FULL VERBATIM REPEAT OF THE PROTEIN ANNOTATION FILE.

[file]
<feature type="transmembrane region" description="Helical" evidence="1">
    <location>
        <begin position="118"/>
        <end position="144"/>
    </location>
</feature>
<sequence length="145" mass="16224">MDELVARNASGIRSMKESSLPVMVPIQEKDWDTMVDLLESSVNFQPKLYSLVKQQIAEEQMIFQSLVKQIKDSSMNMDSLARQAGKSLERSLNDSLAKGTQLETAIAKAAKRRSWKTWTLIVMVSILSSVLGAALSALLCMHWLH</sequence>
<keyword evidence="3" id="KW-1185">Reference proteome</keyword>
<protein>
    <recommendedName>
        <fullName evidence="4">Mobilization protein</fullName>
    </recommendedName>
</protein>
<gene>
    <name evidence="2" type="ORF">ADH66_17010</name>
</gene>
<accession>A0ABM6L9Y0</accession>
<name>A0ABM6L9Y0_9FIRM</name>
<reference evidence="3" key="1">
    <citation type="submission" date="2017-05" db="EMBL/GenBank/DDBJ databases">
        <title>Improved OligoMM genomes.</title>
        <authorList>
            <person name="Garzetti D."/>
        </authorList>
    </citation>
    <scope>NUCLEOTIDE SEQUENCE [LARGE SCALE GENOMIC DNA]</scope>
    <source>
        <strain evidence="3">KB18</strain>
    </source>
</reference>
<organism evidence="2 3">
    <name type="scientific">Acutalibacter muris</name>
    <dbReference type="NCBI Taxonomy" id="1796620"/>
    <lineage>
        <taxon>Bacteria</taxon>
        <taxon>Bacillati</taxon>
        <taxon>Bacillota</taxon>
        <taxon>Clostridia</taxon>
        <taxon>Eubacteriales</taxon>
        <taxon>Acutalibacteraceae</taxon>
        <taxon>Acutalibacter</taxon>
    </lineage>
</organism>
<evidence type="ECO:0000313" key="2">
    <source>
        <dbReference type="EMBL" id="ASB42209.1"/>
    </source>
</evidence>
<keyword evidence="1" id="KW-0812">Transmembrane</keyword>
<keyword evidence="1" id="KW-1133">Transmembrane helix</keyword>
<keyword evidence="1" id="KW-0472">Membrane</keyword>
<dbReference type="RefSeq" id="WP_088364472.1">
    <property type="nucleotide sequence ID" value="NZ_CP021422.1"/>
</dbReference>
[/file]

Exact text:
<feature type="transmembrane region" description="Helical" evidence="1">
    <location>
        <begin position="118"/>
        <end position="144"/>
    </location>
</feature>
<sequence length="145" mass="16224">MDELVARNASGIRSMKESSLPVMVPIQEKDWDTMVDLLESSVNFQPKLYSLVKQQIAEEQMIFQSLVKQIKDSSMNMDSLARQAGKSLERSLNDSLAKGTQLETAIAKAAKRRSWKTWTLIVMVSILSSVLGAALSALLCMHWLH</sequence>
<keyword evidence="3" id="KW-1185">Reference proteome</keyword>
<protein>
    <recommendedName>
        <fullName evidence="4">Mobilization protein</fullName>
    </recommendedName>
</protein>
<gene>
    <name evidence="2" type="ORF">ADH66_17010</name>
</gene>
<accession>A0ABM6L9Y0</accession>
<name>A0ABM6L9Y0_9FIRM</name>
<reference evidence="3" key="1">
    <citation type="submission" date="2017-05" db="EMBL/GenBank/DDBJ databases">
        <title>Improved OligoMM genomes.</title>
        <authorList>
            <person name="Garzetti D."/>
        </authorList>
    </citation>
    <scope>NUCLEOTIDE SEQUENCE [LARGE SCALE GENOMIC DNA]</scope>
    <source>
        <strain evidence="3">KB18</strain>
    </source>
</reference>
<organism evidence="2 3">
    <name type="scientific">Acutalibacter muris</name>
    <dbReference type="NCBI Taxonomy" id="1796620"/>
    <lineage>
        <taxon>Bacteria</taxon>
        <taxon>Bacillati</taxon>
        <taxon>Bacillota</taxon>
        <taxon>Clostridia</taxon>
        <taxon>Eubacteriales</taxon>
        <taxon>Acutalibacteraceae</taxon>
        <taxon>Acutalibacter</taxon>
    </lineage>
</organism>
<evidence type="ECO:0000313" key="2">
    <source>
        <dbReference type="EMBL" id="ASB42209.1"/>
    </source>
</evidence>
<keyword evidence="1" id="KW-0812">Transmembrane</keyword>
<keyword evidence="1" id="KW-1133">Transmembrane helix</keyword>
<keyword evidence="1" id="KW-0472">Membrane</keyword>
<dbReference type="RefSeq" id="WP_088364472.1">
    <property type="nucleotide sequence ID" value="NZ_CP021422.1"/>
</dbReference>